Green Acres : Are you a farmer in another life?

Green Acres : Are you a farmer in another life?

It is no wonder with the success of books like The Omnivore’s Dilemma and films like Food, Inc. that many Americans are beginning to take that daydream of a simple life more seriously.Especially when faced with the idea that our food is one of the worst things we do for ourselves.

No longer a cob-pipe dream of Green Acres with the shenanigans of a glamorous Zsa Zsa Gabore;  leaving the “big city” life to start a farm is becoming a viable career change option for some.

There are organizations literally cropping up all over the United States to share the skills and wisdom of the trade. And the trade in this case is not just farming, but organic, bio-dynamic and permaculture examples of agriculture.

The new generation of farmer is living closer to the land than ever before, learning to use the natural rhythms of nature to their best advantage. The added value of selling through a farm-to-table market through farmers markets and exclusive relationships with restaurants comes with genuine support of local economies.

Between the failure of the government subsidized farm model and the motivation to lead more environmentally aware lives, the success and desirability of these models is not only understandable, but practically a no-brainer for the aspiring agriculturist.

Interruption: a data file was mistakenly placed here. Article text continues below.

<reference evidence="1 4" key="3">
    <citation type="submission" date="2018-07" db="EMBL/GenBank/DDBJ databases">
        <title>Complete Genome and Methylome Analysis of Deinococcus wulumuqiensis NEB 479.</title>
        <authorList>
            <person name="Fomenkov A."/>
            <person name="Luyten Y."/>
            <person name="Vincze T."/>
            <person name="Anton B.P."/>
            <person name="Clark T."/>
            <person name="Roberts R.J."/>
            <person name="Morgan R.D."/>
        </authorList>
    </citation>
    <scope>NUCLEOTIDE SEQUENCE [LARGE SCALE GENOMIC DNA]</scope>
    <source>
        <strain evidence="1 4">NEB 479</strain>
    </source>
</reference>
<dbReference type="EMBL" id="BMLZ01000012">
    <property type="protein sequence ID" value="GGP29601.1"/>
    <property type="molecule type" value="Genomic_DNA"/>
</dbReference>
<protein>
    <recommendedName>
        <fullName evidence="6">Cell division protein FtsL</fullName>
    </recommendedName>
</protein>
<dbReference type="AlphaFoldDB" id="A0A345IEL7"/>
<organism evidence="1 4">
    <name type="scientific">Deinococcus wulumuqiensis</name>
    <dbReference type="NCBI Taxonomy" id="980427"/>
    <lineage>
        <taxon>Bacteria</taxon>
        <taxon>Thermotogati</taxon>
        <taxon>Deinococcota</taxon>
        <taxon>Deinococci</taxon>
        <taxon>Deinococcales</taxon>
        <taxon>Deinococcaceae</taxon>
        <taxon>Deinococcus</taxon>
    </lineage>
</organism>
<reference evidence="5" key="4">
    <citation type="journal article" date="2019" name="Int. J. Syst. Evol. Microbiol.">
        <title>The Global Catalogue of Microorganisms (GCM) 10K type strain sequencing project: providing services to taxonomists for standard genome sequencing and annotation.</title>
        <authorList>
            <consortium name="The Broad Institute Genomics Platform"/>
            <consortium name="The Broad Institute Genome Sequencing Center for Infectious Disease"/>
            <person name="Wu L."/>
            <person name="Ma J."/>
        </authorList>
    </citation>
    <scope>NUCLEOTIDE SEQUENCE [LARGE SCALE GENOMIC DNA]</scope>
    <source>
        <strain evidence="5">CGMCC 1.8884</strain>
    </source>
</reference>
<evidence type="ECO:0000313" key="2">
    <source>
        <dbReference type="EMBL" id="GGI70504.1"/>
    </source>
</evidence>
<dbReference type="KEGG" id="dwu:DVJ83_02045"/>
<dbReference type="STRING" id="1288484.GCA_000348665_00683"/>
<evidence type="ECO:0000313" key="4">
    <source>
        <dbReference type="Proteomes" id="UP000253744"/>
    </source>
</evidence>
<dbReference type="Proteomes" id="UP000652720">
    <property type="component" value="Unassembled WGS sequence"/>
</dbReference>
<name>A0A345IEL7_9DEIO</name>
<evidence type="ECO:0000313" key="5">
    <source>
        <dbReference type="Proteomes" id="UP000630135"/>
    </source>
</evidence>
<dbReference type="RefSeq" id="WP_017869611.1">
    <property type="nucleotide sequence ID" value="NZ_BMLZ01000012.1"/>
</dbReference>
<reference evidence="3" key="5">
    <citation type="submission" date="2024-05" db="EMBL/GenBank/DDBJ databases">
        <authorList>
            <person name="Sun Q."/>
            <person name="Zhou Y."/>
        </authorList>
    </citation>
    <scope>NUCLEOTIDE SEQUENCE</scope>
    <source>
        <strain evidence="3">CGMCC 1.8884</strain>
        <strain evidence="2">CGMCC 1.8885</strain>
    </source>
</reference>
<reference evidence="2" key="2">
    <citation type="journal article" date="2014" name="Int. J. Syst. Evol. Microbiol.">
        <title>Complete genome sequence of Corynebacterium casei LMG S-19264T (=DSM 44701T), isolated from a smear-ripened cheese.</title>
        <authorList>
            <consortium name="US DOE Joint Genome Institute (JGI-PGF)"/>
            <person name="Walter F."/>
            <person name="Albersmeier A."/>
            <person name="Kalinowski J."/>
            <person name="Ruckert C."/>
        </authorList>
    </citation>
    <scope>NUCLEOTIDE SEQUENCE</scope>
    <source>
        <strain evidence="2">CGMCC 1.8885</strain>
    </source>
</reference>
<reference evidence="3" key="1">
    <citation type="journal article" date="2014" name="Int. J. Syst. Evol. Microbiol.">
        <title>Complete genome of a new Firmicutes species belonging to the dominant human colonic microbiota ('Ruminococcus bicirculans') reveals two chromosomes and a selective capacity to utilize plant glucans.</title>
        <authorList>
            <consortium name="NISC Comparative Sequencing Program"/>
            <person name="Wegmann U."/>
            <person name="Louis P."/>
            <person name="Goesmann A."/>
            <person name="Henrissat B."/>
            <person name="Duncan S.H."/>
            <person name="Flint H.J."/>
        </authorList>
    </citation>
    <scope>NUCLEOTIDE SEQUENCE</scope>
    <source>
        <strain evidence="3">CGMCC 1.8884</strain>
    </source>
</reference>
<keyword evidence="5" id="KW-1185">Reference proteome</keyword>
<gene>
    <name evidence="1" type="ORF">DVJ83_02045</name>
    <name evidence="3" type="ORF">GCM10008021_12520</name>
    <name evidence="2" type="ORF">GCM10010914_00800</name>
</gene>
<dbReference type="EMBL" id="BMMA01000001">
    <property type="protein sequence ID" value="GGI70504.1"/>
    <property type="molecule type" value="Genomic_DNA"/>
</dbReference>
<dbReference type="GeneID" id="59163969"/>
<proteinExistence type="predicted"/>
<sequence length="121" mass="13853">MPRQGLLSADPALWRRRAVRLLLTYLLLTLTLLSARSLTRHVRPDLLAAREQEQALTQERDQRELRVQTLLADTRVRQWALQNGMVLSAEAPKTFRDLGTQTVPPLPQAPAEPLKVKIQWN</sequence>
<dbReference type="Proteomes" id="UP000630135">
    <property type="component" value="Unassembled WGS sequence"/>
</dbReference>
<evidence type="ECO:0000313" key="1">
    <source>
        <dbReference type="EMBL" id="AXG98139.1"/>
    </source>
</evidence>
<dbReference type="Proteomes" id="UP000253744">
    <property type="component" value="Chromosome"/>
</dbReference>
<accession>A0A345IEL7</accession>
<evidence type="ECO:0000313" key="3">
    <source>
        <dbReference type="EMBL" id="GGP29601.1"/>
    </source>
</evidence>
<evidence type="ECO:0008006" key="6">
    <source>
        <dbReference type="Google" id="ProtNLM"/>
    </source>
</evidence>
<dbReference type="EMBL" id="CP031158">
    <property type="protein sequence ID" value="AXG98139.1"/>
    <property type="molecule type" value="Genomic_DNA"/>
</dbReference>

One thing remains, no matter what sort of farming a person chooses to do, it is hard work. The work comes, in this case, with the satisfaction of growing truly nutritious, commodities. Edible, salable commodities that help grow local economies and nourish local bodies.

Farming is not for everyone. No one will doubt that, but there are surprises to find who gravitates toward farming. Not a likely farmer and certainly not a suspected outspoken voice on the opportunities for social change and personal profit through creating sustainable food souces, Will Allen, ex-pro basketball player,  has proven to be just that through Growing Power based in Milwaukee, Wisconsin.

His organization offers education and real world solutions to aspiring farmers in urban settings. His mission is not alone, in Illinois there is a great organization called Learn Grow Connect that hosts a variety of learning and outreach programs, as well as practical farming training programs via their formal connection with Angelic Organics Farm.

It is not limited to just the folks living in the breadbasket heartland of the Midwest, there are great resources found  around the nation. Many of these farms offer a variety of workshops or tours to help you decide if you are indeed ready to break ground on this growing career path.

You can find resources in your regions through directories like the Biodynamic Gardening and Farming Association,  the Sustainable Agriculture Research & Education Program site, the University of California Sustainable Agriculture Research & Education Program, the Permaculture Institute, or by simply visiting your local farmers market and asking a farmer a few good questions.